I’ve got a number of open slots in my long-term 50 Stocks portfolio and I’m going to fill one of those with a buy of Tencent Holdings (TCEHY). Tencent Holdings closed at $26.25 today, February 14.
Tencent is the other big Chinese Internet stock. It’s less well known, to U.S. investors anyway, than Alibaba (BABA) but it may have a better business. (Alibaba is already a member of my Jubak Picks portfolio.)
Alibaba operates e-commerce market places that earn it the moniker of the Amazon.com (AMZN) of China. (Amazon only wishes that it dominated the U.S. economy the way that Alibaba is everywhere in the Chinese economy from logistics to mobile payments to investment products to ….)
I could parallel that by calling Tencent the Google or the Facebook of China. But that’s nowhere near an accurate measure of Tencent’s clout in the Chinese economy. At the least I’d need to call Tencent the Google AND Facebook of China.
Tencent is China’s largest Internet service provider. It launched its instant messaging service QQ in 1999. It’s mobile chat service WeChat, launched in 2011, dominates smartphone Internet services in China with some 850 million monthly active users.
Tencent has been pushing to monetize that huge customer base.
Well, duh? How about online advertising. Year-on-year growth of ad revenue was 110% in 016. That’s an impressive acceleration from 65% growth in 2014. (And since Tencent has been built around mobile from the beginning, it hasn’t had to work through any wrenching transition from desktop like Alphabet’s Google has (GOOG). Morningstar forecasts 30% average annual growth in online advertising revenue at Tencent from 2016 through 2021.)
Less obvious examples of monetization include mobile games. For example, Tencent is now the largest game company in the world. In 2016 it distributed almost half of China’s top 10 mobile games and 25% of the top 100 mobile games. Tencent’s model is to give away the games and make money from selling in-game tools and enhancements.
Or how about WeChatPay, which is gaining share against Alibaba’s Alipay. Tencent’s market share climbed to 36% in 2016 from 20% 2015.
U.S. investors need to understand that the Chinese Internet sector doesn’t work exactly like the U.S. sector. China has skipped stages of development in the telecommunications and financial sectors, to take two examples. In the U.S. mobile payments is a highly competitive, fast growing sector. U.S. mobile payments rose 39% in 2016, according to Forrester Research to a total of $112 billion. No wonder that companies like PayPal, Google, Visa, and Apple all want all want a piece of the action.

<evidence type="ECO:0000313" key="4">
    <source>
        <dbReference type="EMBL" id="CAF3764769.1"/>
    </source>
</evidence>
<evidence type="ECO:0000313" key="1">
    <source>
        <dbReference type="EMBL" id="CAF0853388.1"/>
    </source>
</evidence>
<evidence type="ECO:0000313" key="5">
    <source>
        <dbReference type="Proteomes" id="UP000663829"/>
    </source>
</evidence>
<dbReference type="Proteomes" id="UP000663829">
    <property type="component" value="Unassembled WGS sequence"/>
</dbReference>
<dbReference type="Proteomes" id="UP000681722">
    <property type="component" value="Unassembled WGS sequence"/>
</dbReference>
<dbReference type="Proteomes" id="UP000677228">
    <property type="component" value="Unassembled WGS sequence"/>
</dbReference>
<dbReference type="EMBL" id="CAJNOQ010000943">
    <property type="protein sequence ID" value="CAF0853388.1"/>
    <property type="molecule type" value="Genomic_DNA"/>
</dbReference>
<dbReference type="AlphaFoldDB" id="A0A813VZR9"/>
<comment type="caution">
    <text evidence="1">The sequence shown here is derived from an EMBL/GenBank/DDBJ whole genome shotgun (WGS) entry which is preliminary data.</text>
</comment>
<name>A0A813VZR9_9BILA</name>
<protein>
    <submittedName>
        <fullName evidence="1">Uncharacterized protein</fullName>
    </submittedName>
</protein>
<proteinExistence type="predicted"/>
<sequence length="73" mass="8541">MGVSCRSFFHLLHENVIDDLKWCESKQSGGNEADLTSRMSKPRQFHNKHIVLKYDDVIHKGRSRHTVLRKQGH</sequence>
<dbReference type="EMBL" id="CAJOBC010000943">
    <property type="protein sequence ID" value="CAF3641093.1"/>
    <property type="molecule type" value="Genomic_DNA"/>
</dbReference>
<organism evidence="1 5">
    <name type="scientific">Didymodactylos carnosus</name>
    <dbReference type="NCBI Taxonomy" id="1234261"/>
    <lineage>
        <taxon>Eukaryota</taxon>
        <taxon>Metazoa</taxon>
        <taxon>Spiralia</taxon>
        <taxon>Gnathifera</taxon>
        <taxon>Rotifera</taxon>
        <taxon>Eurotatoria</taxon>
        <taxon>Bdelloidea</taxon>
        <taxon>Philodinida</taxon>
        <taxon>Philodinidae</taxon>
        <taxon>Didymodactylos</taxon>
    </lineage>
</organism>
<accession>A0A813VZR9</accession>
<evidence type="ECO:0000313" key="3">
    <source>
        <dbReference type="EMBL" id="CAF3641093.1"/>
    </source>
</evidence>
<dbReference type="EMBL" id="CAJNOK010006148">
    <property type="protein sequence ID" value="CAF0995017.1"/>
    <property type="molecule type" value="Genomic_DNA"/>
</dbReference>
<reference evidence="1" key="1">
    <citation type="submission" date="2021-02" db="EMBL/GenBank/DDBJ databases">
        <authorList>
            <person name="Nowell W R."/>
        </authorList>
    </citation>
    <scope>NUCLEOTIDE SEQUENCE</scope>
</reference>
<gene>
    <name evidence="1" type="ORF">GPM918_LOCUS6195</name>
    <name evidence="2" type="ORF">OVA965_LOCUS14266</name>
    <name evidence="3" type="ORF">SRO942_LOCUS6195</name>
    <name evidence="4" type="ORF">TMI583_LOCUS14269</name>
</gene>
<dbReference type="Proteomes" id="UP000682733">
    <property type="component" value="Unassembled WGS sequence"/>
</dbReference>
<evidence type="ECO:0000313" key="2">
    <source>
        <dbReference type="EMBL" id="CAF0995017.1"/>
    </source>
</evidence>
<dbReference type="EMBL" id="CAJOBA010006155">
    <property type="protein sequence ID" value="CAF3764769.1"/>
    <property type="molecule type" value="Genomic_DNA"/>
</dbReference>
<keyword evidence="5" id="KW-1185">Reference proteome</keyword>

In China, however, where banking at brick and mortar banks, the use of credit cards, and the ownership of desktop computers are relatively rare, mobile payment transactions tripled in 2016 to $5.5 trillion. (Yep, trillion.) Forrester forecasts that mobile payments in the United States will increase 2.6 times by 2019. In the same period Chinese mobile payments are forecast to rise 7.4 times, according to iResearch.
In many ways, I’d argue, Tencent in particular and the Chinese Internet sector in general is innovating at least as fast if not faster than the U.S. industry. Take Tencent’s “Little Program,” which is designed to let users access content and services without having to download a memory- and time-consuming app (or 2 or 10.) Of course, that just happens to lock users into Tencent’s ecosystem. Morningstar says that Tencent has built a super-app that combines browsing and social networking. Pretty neat.
I’d also note that except in the mobile game sector–where Tencent has been acquiring developed-economy game companies to provide new content to its China gaming customers and to provide a bridge to expansion beyond China–Tencent has barely begun to explore building its businesses beyond China. Lots of opportunity still ahead.
Tencent isn’t cheap, of course. Market leaders like this never are, especially in China. Tencent trades at 33 times forecast 12-month earnings and 45 times trailing 12-month earnings per share. For reference Amazon trades at 171 times trailing 12-month earnings. Alphabet trades at 29 times trailing 12-month earnings per share.
One problem I always have with stocks in China is that the usual fundamental metrics don’t provide much guidance. (I would especially question P/B at any Chinese company and especially any Chinese Internet company.) So I constantly find myself asking exactly the same questions that you’re asking. I’ve come down on the side of believing that I do need some China exposure and looking to pick up the leaders in that economy. China does have periodic crashes and I’d certainly add Tencent in that circumstance, but history also says that the People’s Bank is pretty adept at kicking the can down the road and postponing days of reckoning.
Completely understand your enthusiasm for TECHY Jim, but wow that’s an eye-popping P/E of 45, an eye-popping P/B of 10 and an eye-popping P/CF of 27. You sure you don’t want to pick it up on a strong pullback? It barely squeaks out a miniscule dividend of 0.23%. Not saying it won’t continue to move up and to the right, but it may happen much slower than it has over the past TTM at 51%. I may wish I hadn’t listened to myself 10 years from now, but that’s pretty pricey investing.